Aggressive Mechanical, Inc

3 Heating and Cooling Loads That Every Homeowner Should Know

13 Aug
3 Heating and Cooling Loads That Every Homeowner Should Know

Just as you wouldn’t buy yourself a pair of shoes that are twice your size to give you extra wiggle room, your home shouldn’t have an HVAC system that’s the incorrect size or capacity. As you shop for an HVAC unit, it’s wise to have a contractor calculate your home’s heating and cooling loads so you can make an educated decision regarding the appliance that’s right for you.

Heating and Cooling Loads Explained

Load refers to the amount of warm or cool air a building or space needs to maintain ideal temperatures and relative humidity levels. To calculate a home’s load, a contractor takes into consideration several factors, such as square footage, the direction the house faces, heat gain and loss, architectural style, number of levels, insulation type and the number of windows.

Contractors use load calculations to determine how much capacity an HVAC system needs to keep your home comfortable without wasting energy or experiencing unnecessary wear and tear.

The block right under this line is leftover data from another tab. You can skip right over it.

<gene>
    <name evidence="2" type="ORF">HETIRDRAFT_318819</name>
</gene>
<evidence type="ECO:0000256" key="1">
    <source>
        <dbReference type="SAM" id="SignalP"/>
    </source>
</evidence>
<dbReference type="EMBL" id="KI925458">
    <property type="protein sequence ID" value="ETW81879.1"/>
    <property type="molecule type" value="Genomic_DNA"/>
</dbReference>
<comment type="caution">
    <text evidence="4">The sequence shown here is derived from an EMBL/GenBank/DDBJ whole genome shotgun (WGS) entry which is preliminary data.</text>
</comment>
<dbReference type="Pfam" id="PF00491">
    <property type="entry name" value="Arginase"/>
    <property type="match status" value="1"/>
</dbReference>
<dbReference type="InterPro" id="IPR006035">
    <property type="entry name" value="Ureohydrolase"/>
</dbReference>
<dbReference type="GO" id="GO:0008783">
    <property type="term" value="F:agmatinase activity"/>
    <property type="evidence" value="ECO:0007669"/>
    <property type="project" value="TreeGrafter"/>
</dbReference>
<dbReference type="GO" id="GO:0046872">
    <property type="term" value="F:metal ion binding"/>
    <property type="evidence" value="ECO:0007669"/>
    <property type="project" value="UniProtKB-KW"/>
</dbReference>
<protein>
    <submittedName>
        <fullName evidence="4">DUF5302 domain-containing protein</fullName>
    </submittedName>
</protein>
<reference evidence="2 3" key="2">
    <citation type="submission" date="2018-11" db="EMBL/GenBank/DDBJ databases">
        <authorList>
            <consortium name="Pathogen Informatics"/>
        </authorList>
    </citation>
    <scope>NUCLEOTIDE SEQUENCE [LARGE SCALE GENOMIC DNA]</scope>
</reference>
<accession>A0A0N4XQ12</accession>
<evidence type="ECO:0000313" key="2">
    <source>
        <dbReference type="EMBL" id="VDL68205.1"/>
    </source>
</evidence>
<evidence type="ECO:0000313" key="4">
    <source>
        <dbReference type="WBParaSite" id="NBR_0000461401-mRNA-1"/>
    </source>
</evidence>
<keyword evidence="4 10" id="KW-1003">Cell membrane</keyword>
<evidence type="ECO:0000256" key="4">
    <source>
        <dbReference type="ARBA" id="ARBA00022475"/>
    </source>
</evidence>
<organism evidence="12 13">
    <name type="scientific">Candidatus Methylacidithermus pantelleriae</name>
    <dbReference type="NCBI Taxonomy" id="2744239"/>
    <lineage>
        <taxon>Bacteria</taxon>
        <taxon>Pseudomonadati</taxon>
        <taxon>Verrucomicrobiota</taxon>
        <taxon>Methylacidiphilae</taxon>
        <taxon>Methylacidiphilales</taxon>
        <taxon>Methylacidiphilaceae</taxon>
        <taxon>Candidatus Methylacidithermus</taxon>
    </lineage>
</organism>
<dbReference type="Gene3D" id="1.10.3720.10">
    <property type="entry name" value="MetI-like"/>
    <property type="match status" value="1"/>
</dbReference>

Types of Heating and Cooling Loads

Following are the three types of heating and cooling loads:

  • Design load: Contractors measure design loads in tons. Design loads refer to an HVAC unit’s maximum capacity, or the amount of warm and cool air the system produces in winter and summer based on design conditions, including the recommended indoor design temperatures.
  • Extreme load: Extreme loads refer to extreme hot and cold weather, which place extra load requirements on HVAC systems. Engineers design HVAC systems with safety measures so they perform well in the event of extreme winter and summer conditions.
  • Part load: Engineers make HVAC systems so they accommodate design temperatures throughout the year. When outdoor temperatures don’t meet the design temperatures, a unit only runs at part-load capacity.

When shopping for a new HVAC unit, it’s vital for a contractor to calculate the correct heating and cooling loads to pair you with the right system.

To learn more about your home’s load, contact Aggressive Mechanical Contractors. We’ve proudly served Monmouth County, New Jersey, and the surrounding area for three generations.

Our goal is to help educate our customers in Monmouth County, New Jersey and surrounding areas about energy and home comfort issues (specific to HVAC systems).

Credit/Copyright Attribution: “Carsten Reisinger/Shutterstock”

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